As for you, Mr. Sale, quite why you continue to follow this inept writer around is hard to swallow. Are you really so desperate for the money that you will gladly try to fool the readers into another supposedly must-have book by the Loeb/Sale team? Surely notâ€¦ I find it hard to believe that. I’ve read some of your interviews and you seem like a genuinely nice person. So please, I’m begging you, stop encouraging him. Let him go and mess up yet another character if he really wants to, your artwork is far too beautiful to be tainted by such nonsense. Hell, according to page four even Banner doesn’t seem to know what he is doing in this â€œstoryâ€, which cannot bode well for anyone involve. So please, move onto a book that may actually read as well as it looks. Your Hulk is a monstrous thing of both charm and horror, marvelous to behold. Everything is brought to the forefront on each and every character with stunning detail. Betty’s petrified eyes, betraying her brave stance. Ross’ manic scowl that matches Hulk’s perfectly. The fire that burns within Hulk’s eyes, his chipped and crooked teeth, as he figuratively drowns in the rainstorm around him. Tremendous work, accentuated tenfold by the black and white section towards the end of the book set in Sampson’s office in the present day. You know, when Banner has his miraculous breakthrough. Your pencils and inks shine through without any colouring, proving just how capable you are once again. Please, Mr. Sale, choose your projects more carefully from now on so I can be assured of only seeing this fine art in books worth reading. This one I had to restrain myself from tearing it into pieces.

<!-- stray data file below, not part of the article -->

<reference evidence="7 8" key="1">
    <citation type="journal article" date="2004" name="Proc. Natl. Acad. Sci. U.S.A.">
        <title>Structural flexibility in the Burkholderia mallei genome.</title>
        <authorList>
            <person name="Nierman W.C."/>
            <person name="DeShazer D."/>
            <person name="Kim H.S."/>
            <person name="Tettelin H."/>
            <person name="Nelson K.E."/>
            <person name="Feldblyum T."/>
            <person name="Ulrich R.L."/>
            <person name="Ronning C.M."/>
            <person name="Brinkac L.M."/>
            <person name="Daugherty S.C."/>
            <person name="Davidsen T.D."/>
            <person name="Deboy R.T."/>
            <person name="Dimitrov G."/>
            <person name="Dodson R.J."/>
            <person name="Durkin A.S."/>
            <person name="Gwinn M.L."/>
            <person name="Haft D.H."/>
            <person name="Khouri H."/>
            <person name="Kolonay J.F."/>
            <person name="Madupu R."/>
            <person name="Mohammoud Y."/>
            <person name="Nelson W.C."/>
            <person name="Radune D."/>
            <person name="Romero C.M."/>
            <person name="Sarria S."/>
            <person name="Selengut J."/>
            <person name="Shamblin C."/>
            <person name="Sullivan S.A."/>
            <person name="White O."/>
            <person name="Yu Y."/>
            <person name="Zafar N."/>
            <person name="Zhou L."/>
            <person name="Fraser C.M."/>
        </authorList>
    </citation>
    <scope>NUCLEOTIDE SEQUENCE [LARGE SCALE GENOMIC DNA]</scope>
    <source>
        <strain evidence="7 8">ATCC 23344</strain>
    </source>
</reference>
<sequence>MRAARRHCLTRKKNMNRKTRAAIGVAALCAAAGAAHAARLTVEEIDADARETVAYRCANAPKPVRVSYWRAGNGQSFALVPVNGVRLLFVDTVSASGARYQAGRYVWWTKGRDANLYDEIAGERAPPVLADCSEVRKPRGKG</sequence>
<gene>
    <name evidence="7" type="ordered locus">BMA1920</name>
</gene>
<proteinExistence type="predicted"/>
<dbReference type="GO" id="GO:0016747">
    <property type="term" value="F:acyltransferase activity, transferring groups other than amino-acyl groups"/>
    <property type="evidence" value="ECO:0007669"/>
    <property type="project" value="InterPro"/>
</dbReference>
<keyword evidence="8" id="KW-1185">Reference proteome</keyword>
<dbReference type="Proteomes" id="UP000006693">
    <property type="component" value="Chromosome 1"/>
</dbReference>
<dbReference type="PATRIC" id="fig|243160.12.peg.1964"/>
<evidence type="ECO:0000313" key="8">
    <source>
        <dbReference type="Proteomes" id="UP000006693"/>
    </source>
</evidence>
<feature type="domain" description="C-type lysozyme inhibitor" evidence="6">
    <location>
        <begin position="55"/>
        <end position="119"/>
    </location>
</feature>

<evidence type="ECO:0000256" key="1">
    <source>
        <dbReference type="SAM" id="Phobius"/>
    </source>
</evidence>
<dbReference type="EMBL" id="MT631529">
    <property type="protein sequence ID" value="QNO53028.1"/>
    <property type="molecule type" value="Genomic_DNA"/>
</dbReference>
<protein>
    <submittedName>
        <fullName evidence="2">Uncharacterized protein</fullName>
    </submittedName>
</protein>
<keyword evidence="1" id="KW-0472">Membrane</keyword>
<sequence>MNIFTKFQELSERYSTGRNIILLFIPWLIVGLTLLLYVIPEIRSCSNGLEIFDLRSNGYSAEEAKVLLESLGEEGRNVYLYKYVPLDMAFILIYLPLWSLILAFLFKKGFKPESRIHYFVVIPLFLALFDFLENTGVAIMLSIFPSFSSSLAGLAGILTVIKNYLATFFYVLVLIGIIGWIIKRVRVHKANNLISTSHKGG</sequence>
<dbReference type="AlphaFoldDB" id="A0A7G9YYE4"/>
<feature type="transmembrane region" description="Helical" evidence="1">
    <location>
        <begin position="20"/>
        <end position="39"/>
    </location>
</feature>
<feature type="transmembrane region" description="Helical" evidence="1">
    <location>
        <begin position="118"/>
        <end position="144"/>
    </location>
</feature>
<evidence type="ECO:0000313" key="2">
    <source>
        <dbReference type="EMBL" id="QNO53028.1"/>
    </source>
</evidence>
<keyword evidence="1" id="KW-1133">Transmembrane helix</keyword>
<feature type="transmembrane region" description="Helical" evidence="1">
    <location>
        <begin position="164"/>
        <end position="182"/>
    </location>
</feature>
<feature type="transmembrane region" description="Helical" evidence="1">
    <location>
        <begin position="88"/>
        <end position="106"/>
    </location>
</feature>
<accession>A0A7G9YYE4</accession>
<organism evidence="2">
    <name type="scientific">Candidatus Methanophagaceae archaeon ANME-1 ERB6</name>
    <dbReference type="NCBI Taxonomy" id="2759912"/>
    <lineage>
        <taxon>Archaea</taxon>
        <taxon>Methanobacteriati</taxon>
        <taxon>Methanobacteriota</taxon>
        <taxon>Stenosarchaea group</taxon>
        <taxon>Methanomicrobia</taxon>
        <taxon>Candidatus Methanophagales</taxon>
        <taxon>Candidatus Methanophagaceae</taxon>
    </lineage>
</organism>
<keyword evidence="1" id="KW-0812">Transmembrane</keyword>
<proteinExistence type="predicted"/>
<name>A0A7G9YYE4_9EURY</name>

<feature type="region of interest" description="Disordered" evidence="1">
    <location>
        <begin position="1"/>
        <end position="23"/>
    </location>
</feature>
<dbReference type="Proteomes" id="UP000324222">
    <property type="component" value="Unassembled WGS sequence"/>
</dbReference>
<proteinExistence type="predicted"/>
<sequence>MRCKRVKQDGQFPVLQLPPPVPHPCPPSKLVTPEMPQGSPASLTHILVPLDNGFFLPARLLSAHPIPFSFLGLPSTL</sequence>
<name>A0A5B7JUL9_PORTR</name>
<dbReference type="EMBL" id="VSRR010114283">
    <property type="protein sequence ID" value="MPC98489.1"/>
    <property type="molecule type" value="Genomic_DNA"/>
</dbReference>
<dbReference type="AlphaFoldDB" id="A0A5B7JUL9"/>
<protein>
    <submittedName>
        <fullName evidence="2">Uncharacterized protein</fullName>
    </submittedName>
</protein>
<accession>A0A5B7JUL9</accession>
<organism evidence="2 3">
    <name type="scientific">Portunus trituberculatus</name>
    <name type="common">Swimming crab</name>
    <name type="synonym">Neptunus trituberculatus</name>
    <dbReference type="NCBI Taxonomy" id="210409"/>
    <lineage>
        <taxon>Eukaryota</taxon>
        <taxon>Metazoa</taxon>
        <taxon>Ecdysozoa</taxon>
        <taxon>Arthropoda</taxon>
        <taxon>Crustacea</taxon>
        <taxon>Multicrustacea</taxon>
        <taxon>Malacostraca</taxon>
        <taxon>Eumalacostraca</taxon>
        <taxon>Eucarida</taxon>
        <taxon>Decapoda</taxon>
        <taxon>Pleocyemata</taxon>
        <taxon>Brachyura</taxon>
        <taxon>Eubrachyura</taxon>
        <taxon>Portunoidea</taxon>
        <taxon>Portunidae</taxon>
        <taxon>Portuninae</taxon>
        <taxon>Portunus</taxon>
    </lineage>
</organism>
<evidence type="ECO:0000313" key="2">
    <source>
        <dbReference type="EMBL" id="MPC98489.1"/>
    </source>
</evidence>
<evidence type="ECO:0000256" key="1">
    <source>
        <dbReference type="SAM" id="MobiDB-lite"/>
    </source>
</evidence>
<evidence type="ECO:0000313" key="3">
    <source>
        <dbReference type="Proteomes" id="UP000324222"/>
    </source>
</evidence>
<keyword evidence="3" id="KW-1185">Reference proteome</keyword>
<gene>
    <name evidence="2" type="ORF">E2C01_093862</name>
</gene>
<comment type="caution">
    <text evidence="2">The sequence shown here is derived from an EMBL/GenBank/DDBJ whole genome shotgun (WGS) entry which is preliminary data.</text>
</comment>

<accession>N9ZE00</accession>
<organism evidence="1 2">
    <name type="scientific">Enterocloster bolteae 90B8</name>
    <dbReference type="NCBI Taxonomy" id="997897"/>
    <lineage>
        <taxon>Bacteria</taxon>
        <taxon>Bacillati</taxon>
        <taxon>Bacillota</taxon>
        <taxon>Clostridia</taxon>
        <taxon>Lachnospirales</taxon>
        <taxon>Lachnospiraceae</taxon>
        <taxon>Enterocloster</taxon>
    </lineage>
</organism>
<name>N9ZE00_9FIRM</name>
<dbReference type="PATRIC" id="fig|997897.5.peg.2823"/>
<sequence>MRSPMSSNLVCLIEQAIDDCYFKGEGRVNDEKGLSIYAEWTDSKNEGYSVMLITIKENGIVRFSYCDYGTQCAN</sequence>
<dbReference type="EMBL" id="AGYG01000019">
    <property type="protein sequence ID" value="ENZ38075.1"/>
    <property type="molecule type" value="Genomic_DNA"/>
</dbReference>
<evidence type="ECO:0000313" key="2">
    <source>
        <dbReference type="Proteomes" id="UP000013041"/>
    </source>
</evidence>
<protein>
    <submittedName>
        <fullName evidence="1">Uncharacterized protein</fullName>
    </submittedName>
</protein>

Well, what more can I say about it folks? This is amateurish pap spewing from the bowels of supposedly one of the hottest writers in comics today. In fact he was #4 on Wizard’s Top 10 Writers chart as of last issue. If that is anywhere near accurate then it would mean there are only three comic book writers on the planet with the capacity for both walking and talking at the same time, because I sincerely doubt Loeb is up to the task if this is anything to go by. You want to spread a story ridiculously thin in order to make it fit a trade? That’s fine and dandy but at least take a page out Bendis’ book and put some intelligent insight into the motivations of the characters, preferably while finding their true voices. Do not under any circumstances write a book if every single person sounds exactly the same and you have no particular point to make. Not unless you want to really piss people like me off. Christ almighty, at least everybody’s favourite whipping boy Chuck Austen tries to do something new and interesting with his books. He might fail more often than it succeeds but I can respect him for trying.
Just so we’re clear, the score below represents a mark out of 5 for Sale’s contribution to half of the collaboration. Loeb’s gets as many marks as he will be getting pennies from me buying his work in the future, i.e., none.